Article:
In September, three members of Ascendium’s Education Philanthropy team — Vice President – Education Philanthropy Amy Kerwin, Senior Program Officer Molly Lasagna and Program Officer Maryann Rainey — visited Sing Sing Correctional Facility. Perched on a riverbank in New York’s Hudson Valley, the maximum-security men’s prison is the only correctional facility in New York State to offer associate, bachelor’s and master’s degree programs. The team was there to learn about programming from Hudson Link for Higher Education in Prison, but it also had an invaluable opportunity to meet directly with Sing Sing’s students.
Maryann experienced a moment of connection when she walked into the facility’s computer lab and noticed a student was using SPSS — a statistical software she had used in graduate school. “Those who have never been inside a prison, met a current or formerly incarcerated person or been justice-impacted may have preconceived notions about who is in prison,” Maryann says. “It is physically and mentally distant from our everyday lives. Breaking down that distance and meeting these students humanizes the work that we do in this focus area.”
For all three team members, the experience drove home the urgency of the work they do to expand postsecondary education in prison on a daily basis. Specifically, it reinforced the need to develop a better understanding of incarcerated learners through data and research — much of which involves listening to the learners themselves.
In an effort to elevate these voices, here are three resources from the perspective of current or formerly incarcerated learners.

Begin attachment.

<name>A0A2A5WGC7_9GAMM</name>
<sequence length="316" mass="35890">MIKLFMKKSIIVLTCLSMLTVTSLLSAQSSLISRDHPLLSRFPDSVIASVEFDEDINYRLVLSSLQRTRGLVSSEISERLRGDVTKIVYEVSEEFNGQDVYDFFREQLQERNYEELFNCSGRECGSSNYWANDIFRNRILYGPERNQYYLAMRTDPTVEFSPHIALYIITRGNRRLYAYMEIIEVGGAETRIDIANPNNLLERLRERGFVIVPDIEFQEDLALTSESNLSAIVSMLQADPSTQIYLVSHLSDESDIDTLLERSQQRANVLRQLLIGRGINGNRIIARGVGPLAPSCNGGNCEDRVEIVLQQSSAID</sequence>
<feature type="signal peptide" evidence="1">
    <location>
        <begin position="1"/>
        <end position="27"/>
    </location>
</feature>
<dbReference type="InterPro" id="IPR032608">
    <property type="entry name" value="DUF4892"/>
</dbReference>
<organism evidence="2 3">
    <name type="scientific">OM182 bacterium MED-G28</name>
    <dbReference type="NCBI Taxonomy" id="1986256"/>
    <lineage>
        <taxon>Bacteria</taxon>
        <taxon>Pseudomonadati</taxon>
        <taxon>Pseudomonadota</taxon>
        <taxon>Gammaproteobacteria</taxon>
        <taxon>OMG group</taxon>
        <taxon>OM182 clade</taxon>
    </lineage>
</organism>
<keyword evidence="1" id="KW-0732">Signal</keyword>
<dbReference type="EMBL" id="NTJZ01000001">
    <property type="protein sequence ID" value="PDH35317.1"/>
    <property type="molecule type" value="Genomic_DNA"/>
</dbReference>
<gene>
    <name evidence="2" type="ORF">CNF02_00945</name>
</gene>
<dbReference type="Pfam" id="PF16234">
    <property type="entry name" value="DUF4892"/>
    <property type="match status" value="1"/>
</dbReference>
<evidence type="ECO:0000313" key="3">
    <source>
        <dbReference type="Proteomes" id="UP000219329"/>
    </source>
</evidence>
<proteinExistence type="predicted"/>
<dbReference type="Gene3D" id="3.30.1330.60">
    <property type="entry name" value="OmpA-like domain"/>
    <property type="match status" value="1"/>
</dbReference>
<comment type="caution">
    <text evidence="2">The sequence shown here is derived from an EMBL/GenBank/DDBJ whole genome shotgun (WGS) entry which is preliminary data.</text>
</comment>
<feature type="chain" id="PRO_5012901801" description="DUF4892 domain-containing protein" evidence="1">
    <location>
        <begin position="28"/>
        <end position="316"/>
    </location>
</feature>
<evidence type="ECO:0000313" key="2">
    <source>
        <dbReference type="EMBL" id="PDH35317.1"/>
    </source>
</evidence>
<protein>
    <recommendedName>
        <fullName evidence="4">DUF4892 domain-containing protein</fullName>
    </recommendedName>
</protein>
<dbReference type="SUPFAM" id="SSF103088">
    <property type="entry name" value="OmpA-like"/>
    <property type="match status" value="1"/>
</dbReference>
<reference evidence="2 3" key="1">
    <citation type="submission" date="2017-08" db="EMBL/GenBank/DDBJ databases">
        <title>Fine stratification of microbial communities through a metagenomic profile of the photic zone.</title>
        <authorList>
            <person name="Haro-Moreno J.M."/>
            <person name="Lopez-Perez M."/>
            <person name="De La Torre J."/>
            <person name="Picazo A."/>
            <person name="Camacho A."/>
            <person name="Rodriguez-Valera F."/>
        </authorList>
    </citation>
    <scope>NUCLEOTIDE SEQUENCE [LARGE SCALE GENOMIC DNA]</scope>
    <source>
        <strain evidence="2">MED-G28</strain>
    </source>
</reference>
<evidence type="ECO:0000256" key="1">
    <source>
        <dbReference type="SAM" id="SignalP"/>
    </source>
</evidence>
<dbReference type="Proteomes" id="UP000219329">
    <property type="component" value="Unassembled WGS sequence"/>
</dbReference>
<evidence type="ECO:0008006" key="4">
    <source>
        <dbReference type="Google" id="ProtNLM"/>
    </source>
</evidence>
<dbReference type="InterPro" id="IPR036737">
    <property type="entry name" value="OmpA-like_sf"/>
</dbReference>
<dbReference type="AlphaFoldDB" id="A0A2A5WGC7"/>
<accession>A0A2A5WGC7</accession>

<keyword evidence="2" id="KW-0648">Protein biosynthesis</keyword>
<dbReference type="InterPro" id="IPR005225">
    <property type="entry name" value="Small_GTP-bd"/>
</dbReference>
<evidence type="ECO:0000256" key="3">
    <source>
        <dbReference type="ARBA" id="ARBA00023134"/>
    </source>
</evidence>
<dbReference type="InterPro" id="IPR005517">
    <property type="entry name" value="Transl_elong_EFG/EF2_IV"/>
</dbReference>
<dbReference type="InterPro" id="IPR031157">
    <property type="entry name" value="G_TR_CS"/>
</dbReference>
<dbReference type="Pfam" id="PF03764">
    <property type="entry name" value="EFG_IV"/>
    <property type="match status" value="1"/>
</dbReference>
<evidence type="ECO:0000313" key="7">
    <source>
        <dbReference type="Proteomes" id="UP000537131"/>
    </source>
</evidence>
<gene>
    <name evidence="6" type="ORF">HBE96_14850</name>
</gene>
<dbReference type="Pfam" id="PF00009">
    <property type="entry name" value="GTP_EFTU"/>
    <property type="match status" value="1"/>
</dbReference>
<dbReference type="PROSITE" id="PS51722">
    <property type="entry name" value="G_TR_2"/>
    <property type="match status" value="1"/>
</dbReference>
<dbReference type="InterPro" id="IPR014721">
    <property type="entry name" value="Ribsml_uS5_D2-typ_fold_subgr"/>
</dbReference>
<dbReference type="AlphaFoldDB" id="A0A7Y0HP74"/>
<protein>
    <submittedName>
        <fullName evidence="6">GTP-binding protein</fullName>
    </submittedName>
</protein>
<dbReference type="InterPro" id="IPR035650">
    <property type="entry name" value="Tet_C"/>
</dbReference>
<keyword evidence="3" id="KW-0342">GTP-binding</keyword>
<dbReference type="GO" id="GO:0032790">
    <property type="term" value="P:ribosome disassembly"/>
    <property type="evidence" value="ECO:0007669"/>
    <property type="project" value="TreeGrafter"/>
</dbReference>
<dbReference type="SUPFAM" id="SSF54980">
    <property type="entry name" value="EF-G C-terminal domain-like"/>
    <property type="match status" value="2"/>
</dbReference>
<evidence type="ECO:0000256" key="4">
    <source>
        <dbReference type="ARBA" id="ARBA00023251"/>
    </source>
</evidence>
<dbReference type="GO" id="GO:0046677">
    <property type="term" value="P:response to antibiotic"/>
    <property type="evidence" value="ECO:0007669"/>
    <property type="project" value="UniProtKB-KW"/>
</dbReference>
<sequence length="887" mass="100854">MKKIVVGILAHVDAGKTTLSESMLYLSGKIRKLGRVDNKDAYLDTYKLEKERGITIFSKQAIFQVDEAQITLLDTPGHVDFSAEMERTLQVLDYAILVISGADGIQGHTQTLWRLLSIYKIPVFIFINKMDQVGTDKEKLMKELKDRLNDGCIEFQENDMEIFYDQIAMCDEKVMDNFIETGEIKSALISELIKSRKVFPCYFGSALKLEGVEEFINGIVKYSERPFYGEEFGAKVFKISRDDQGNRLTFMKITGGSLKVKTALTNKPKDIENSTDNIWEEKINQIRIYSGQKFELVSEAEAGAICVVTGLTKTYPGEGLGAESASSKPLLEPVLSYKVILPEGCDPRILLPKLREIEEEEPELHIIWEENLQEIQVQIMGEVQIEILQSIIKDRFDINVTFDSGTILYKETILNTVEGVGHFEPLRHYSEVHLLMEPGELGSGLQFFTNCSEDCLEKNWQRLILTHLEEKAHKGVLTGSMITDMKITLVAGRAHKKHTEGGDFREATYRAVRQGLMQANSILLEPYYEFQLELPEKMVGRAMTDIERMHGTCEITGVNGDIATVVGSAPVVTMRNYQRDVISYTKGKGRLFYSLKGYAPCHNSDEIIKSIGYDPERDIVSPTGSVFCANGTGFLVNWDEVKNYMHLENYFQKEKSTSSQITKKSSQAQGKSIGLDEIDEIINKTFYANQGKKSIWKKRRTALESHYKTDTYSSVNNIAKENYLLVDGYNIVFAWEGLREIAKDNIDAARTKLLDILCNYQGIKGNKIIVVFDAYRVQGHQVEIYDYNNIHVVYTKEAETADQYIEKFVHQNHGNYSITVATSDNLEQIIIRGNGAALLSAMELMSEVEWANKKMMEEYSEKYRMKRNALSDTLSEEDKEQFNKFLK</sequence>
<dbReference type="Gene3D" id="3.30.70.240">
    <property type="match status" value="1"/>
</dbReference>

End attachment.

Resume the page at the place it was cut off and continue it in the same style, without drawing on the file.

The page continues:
“It’s wrong to walk into prison and think that terms like equity, fairness, and anti-discrimination are going to mean the same thing here that they do outside. Prison educators need to identify more closely with Harriet Tubman than John Harvard. You need to read the words of Michelle Alexander and look for modern day underground railroads.” (Source: Open Campus)
- In an essay for the Prison Journalism Project, incarcerated learner Jacob Lee Davis details his busy daily schedule, which includes working toward a bachelor’s degree with Belmont University through the Tennessee Higher Education Initiative.
“From 3 to 5 p.m. on weekdays, I attend classes online in the education building. I am typing this article on the same computer where I will soon face a grueling final exam in business law. Outside of these windows of lab time, I also spend many hours a week studying and writing in my cell.” (Source: Prison Journalism Project)
“That was the environment that the college program created: a safe and brave place for people to work out their trauma, begin to heal, and it just so happened the vehicle was education, and it could result in a college degree.” (Source: Hudson Link)